Director, at a ceremony at the Executive Residence on Tuesday, March 27.
      Winners of the Governor's Financial Literacy Awards were selected based on four criteria: innovative implementation,      demonstrated measurable results, collaboration with partners, and scope -- either statewide or having the potential to be statewide, or focused to need-based groups. Common Wealth Development was the only Madison-based organization selected this year.
      Steven Goldberg, Executive Director of the CUNA Mutual Group Foundation, nominated Common Wealth Development for the award. In addition to the CUNA Mutual Group Foundation,  the following groups provide major funding for Common Wealth's Youth Programs: American Family Insurance, the Attic Angel Association, the CBM  Credit Education Foundation, the City of Madison, the Evjue Foundation,  Great Lakes Higher Education Guaranty Corporation, the Madison Rotary      Foundation, and Staples Foundation for Learning.  "It is this  broad-based and generous support that enables us to deliver high quality and much needed financial education to our community's youth," says Pasha.
      There is a significant need quality financial literacy programming, especially for youth. In a nationwide study conducted in 2006 by the National Jump$tart Coalition, Wisconsin high school seniors scored lower on a test of their financial knowledge than they had in surveys conducted in 2002 and 2004. While their average score of 53.1 percent was above the national average of 52.4 percent, it was still clearly a failing grade on any scale. The survey also demonstrated that scores were distributed unevenly across races. Nationally, African-American and Hispanic students scored significantly lower on average, 44.7 percent and 46.8 percent respectively, compared to their Caucasian peers, who scored 55.0 percent. Teens from low-income homes also scored lower than  teens from more affluent backgrounds.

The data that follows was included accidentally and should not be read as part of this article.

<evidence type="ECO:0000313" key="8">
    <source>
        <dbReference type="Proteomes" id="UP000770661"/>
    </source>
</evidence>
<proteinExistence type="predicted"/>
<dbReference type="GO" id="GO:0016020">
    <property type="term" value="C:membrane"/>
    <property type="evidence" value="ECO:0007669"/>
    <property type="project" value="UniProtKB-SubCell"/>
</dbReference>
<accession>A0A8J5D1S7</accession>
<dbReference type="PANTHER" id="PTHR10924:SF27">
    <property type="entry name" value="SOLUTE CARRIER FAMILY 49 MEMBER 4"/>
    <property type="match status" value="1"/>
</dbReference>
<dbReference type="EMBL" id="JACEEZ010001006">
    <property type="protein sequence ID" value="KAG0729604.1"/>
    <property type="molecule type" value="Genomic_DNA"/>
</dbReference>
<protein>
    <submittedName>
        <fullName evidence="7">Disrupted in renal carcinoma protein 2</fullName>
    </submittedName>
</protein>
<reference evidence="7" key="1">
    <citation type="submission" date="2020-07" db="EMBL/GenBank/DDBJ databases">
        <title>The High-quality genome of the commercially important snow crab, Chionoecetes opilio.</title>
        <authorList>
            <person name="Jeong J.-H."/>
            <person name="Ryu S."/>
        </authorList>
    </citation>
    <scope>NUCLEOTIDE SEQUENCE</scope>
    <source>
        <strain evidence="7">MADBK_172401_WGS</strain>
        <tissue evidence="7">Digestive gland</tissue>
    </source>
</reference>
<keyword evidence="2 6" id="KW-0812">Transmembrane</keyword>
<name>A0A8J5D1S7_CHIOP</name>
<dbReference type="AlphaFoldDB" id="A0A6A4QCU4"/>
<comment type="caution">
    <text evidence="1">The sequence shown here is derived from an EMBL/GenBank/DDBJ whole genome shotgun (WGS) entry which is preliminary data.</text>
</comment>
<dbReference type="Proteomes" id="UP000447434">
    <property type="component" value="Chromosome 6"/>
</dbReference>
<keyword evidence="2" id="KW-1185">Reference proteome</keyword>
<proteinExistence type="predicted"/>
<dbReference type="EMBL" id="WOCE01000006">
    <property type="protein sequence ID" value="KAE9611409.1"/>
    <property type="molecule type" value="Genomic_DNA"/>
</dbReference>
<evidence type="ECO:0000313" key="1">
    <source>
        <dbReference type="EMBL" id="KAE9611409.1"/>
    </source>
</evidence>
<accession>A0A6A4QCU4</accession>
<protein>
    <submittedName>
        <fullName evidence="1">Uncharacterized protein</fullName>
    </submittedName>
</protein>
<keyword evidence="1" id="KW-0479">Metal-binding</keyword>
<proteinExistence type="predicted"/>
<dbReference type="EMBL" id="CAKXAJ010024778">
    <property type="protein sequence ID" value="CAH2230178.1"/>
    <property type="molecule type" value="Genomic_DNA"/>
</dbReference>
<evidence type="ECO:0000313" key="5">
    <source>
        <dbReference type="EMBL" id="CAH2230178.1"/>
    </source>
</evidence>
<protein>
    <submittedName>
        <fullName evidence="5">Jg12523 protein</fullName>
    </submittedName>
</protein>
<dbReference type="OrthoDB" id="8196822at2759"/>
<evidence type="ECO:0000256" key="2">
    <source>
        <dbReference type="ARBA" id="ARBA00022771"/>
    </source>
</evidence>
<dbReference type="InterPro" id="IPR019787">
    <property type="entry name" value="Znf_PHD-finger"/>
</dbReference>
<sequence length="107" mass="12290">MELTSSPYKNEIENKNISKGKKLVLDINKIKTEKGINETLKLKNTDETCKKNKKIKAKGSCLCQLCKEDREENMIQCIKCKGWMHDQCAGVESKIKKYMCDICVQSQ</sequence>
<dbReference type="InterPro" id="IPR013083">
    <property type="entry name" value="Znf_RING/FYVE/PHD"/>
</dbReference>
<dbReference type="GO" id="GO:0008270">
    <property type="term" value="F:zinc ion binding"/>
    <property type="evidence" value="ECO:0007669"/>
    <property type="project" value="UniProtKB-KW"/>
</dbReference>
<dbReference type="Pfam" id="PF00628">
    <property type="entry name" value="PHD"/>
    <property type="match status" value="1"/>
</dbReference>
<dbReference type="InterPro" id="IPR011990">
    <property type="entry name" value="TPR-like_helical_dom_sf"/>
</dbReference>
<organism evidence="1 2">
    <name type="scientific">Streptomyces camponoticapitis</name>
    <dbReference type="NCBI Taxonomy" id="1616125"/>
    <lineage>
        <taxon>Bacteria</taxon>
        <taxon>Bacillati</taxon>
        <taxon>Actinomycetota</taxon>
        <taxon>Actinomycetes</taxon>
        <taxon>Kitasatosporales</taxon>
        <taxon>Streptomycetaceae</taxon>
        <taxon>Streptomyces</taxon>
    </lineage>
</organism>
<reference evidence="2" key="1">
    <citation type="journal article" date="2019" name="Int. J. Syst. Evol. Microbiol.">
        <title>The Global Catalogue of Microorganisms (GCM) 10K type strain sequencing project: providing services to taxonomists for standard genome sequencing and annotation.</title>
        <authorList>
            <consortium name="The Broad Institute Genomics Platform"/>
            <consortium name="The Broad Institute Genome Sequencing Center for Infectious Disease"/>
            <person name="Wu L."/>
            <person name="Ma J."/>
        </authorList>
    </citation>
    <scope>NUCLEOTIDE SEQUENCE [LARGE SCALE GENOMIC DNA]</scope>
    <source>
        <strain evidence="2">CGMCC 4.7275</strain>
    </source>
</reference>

The overall goal of Common Wealth Development's youth financial education programs is to help low-income and disadvantaged teens become better personal money managers.  Common Wealth offers three distinct financial literacy programs to help them achieve this goal: the Youth-Business Mentoring Program, Earn$ave, and Your Money and You. Participants in these programs learn about goal-setting, saving, budgeting, using credit, being savvy consumers, using financial institutions, investing, and avoiding common pitfalls in money management. Earn$ave, a youth individual account program, also provides youth with the opportunity and incentive to save toward a personal goal in a matched savings account.
      In 2006 Common Wealth helped 166 teens take steps toward brighter financial futures by providing them with high quality      financial education and opportunities. For more information on any of Common Wealth Development's youth programs, contact their Youth Programs Director, Tariq Pasha, at (608) 256-3527, ext. 13 or e-mail him at
tariq@cwd.org.
Common Wealth Development receives the 2007      Governor's Financial Literacy Award
The Governor's Council on Financial Literacy selected Common Wealth Development to receive the 2007 Governor's Financial Literacy Award. The award recognizes Common Wealth's excellence in promoting financial literacy among Wisconsin citizens,      specifically disadvantaged youth within the Madison area. First Lady Jessica Doyle, honorary chair of the Council, presented the award to Marianne Morton, Common Wealth's Executive Director, and Tariq Pasha, their Youth Programs
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